Choosing a Medicare Plan

Picking a Medicare Plan should be as stress-free as possible. There are several plans to choose from and not selecting the right one can do more harm than good. Our insurance agents are here to guide you through the process and ensure you’re enrolled in the policy which will best fit your needs.

Original Medicare or Advantage Medicare

Original Medicare with a Medicare Supplement and Part D prescription plan is a good option for people who want to see any doctor nationwide that accepts Medicare, or want a supplement that will cover most or all of the copayments and coinsurance associated with Original Medicare.

For those who want additional coverage added to their plan with typically a lower monthly premium, Part C (Medicare Advantage) might be the best option. Part C plans can include dental, vision, and hearing benefits, while also providing the same coverage as Original Medicare. They also have different varieties, such as HMO and PPO.

Get a free medicare Consultation

Need Medicare Supplements?

There are ten Medicare Supplement Plans to choose from: Plans A, B, C, D, F, G, K, L, M, and N. They can only be used when you are enrolled in Original Medicare as they cover the costs Original Medicare does not cover. As seen below, each plan provides coverage for different costs:

• Part A coinsurance and hospital costs: Plans A, B, C, D, F, G, K, L, M, and N

• Part A hospice care coinsurance and copayment: Plans A, B, C, D, F, G, **K, **L, M, and N

• Part A deductible: Plans B, C, D, F, G, **K, **L, **M, and N

• Part B coinsurance and hospital costs: Plans A, B, C, D, F, G, **K, **L, M, and N

• Part B excess charges: Plans F and G

• Part B deductible: Plans C and F

• Skilled nursing care facility coinsurance: Plans C, D, F, G, **K, **L, M, and N

• First three pints of blood for transfusions: Plans A, B, C, D, F, G, **K, **L, M, and N

• Foreign travel emergency care (80%): Plans C, D, F, G, M, and N

**Plan K only provides 50%, **Plan L provides 75% percent, and **Plan M provides 50% coverage.

What About Prescription Drug Coverage?

Even if you don’t have any current prescriptions, you should enroll in a Part D prescription drug plan to avoid future premium penalties. These plans can be bought as a standalone plan with your Original Medicare coverage, or it can be included in a Medicare Advantage Plan as an additional benefit.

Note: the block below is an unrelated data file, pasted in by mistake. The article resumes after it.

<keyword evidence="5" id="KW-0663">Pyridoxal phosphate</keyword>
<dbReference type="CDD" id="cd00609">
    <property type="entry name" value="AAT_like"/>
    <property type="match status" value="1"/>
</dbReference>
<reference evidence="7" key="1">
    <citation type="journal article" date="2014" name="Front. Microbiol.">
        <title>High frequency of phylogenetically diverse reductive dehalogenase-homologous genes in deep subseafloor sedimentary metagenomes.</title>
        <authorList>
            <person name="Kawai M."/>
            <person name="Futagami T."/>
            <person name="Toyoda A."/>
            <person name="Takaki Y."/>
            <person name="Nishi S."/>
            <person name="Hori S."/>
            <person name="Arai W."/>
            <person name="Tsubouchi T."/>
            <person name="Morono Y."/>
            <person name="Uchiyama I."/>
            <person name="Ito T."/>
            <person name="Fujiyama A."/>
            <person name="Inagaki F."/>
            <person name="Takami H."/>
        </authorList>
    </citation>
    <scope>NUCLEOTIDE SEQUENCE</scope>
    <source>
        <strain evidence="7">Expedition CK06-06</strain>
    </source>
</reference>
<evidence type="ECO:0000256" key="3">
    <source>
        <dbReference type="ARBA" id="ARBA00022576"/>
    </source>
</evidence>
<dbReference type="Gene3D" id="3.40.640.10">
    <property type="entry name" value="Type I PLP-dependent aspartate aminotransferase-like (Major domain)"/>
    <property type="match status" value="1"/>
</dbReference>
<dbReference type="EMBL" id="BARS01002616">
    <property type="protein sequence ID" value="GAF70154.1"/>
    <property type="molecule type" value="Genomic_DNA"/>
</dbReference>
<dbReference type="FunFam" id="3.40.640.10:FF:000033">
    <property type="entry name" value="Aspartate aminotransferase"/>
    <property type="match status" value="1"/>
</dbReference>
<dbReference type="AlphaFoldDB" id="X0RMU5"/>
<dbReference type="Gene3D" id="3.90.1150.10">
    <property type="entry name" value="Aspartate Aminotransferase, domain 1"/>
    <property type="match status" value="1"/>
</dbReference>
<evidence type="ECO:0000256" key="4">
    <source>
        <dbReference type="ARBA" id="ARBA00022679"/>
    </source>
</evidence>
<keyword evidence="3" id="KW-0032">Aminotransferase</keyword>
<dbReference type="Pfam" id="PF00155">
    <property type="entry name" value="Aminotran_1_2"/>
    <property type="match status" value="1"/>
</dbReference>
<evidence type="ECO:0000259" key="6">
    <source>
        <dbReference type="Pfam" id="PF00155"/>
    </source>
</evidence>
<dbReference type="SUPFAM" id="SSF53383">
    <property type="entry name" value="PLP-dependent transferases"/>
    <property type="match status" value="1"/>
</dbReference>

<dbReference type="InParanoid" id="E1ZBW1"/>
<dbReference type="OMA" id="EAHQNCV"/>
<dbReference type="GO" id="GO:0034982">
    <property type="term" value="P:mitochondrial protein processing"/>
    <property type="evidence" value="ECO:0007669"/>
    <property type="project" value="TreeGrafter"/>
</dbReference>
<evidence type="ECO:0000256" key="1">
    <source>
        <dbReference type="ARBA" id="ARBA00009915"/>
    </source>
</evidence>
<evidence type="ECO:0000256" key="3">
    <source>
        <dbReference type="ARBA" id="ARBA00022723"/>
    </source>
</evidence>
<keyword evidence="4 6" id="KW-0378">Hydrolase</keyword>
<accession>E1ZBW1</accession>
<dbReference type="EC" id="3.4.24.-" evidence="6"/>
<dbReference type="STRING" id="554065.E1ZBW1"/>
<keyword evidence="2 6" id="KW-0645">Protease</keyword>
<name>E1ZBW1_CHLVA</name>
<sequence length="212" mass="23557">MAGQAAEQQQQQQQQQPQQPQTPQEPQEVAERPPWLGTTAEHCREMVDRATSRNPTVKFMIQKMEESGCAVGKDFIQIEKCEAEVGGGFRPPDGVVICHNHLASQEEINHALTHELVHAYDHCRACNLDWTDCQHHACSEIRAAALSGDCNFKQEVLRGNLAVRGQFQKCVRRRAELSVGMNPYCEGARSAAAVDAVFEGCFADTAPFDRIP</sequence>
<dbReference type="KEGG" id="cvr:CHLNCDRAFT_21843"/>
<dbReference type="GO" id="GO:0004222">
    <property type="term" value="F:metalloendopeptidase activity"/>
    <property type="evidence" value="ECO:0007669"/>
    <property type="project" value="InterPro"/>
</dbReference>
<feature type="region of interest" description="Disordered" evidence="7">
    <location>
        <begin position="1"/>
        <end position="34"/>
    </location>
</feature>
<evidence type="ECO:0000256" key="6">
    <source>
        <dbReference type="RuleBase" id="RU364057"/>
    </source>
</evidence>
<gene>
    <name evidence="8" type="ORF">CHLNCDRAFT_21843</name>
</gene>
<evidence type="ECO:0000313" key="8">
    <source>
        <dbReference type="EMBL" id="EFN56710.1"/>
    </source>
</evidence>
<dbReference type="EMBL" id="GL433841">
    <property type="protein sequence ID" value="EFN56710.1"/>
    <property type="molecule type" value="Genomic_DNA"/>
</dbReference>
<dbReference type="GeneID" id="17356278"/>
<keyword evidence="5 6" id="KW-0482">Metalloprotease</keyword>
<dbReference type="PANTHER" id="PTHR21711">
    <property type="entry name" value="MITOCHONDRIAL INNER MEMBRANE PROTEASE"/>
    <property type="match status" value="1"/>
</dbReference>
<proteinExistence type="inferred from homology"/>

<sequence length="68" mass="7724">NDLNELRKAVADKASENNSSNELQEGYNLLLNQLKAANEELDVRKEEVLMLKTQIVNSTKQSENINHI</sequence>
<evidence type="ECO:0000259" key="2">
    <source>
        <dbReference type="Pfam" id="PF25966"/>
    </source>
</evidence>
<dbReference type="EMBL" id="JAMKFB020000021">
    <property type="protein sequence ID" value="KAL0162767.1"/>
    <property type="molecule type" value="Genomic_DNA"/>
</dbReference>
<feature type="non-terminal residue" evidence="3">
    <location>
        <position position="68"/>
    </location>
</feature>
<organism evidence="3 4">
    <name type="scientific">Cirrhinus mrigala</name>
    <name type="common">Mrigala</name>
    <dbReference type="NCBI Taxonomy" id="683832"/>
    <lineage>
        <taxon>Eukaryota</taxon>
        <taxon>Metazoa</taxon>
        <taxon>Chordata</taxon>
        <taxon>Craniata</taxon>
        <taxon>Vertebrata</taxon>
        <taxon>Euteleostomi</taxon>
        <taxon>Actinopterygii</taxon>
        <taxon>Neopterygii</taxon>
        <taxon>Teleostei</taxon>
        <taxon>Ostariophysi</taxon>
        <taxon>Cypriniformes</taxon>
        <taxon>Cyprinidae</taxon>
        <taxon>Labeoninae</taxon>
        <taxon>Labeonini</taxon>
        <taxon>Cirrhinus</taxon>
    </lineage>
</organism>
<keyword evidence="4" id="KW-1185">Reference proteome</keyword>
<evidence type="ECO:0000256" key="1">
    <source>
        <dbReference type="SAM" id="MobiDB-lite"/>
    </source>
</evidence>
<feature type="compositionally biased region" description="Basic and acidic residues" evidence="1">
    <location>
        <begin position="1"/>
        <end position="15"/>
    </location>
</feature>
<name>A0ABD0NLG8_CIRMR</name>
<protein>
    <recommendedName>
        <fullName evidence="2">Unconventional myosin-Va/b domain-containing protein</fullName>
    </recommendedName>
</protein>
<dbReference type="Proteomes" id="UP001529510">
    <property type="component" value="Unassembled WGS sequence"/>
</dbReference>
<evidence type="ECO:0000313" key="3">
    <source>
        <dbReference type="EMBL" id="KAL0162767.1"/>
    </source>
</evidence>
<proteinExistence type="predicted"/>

Each Part D plan has a formulary, or list of drugs, that they cover. Before choosing a plan, you should always consult an agent, like those with Midwest Trusted Benefit, to ensure you will be getting the proper coverage. However, all Part D plans cover vaccinations that are used to prevent illness. They also cover anticancer, anticonvulsants, antipsychotics, antidepressants, immunosuppressants, and HIV/AIDS drugs.

Take a Look At Costs

While finding a plan that meets your coverage needs is important, finding a plan that meets your budget needs is also a big determining factor in what plan you choose. Let’s take a look at some of the costs you can expect for Medicare in 2021:

Part A:

  • Premium: Most beneficiaries get premium-free Part A, but for those who don’t, they can pay anywhere from $259 to $471.
  • Hospital Inpatient Deductible: $1,484 for each benefit period
  • Hospital Inpatient Coinsurance (for each benefit period): 
    • Days 1 – 60: $0
    • Days 61 – 90: $371 per day
    • Days 91 and over: $742 per day

Part B:

  • Premium: $148.50, but can be higher based on your income.
  • Deductible and Coinsurance: $203 deductible, then 20% of the Medicare-approved amount for most services after deductible is met.

Part C:

  • A few Medicare Advantage Plans pay part or all of your Part B premium, but if your plan does not, you will have to continue to pay the Part B premium.
  • Plan Premium: You pay the monthly premium to the insurance company which can be as low as $0.
  • If your plan has a deductible you will need to pay this before benefits kick in.
  • Most plans have copays for some medical services that you pay at the time of treatment.
  • Coinsurance will be required for some medical services up to 20%.
  • Maximum Out-of-Pocket for healthcare ranges from $3,900-$7,550 depending on the plan you select.
  • If your Medicare Advantage Plan includes drug coverage, your prescriptions copayments and coinsurance costs are separate from the health Maximum Out-of-Pocket.

Part D:

  • Premium: You pay a monthly premium to the insurance company that can be as low as $7 or as high as $100, depending on the plan you choose. Those with a higher income will pay more.
  • Maximum Deductible: $445, but some plans have no deductible.
  • Copays and Coinsurance: Prescriptions are rated from Tier 1-5 with different cost sharing per tier.
How Do I Decide?

After going over the different costs/coverage of each path and how each function, we sum things up with a statement of “Paying In Advance” vs. “Paying As You Go”. 

Some clients will prefer to have Original Medicare with a Medicare Supplement Plan G and Drug Plan and are okay with the fact that they are paying more per month for the fact that if something with their health comes up, they will pay very little in out-of-pocket costs after the fact. Hence the statement “Pay In Advance”. 

Other clients will be attracted to a Medicare Advantage Plan for its lower cost per month with included ancillary benefits. These people are willing to accept the responsibility of the out-of-pocket costs they will incur if something comes up with their health. Hence the statement “Pay As You Go”.

Trying to pick a Medicare plan might feel impossible when staring at all the different options.  That’s why it can be helpful to work with an insurance agent who can do the research and present you with a plan that will fit your insurance needs.

If you’d like to make an appointment, you can contact us at 402-740-5505, and we’ll assist in any way we can.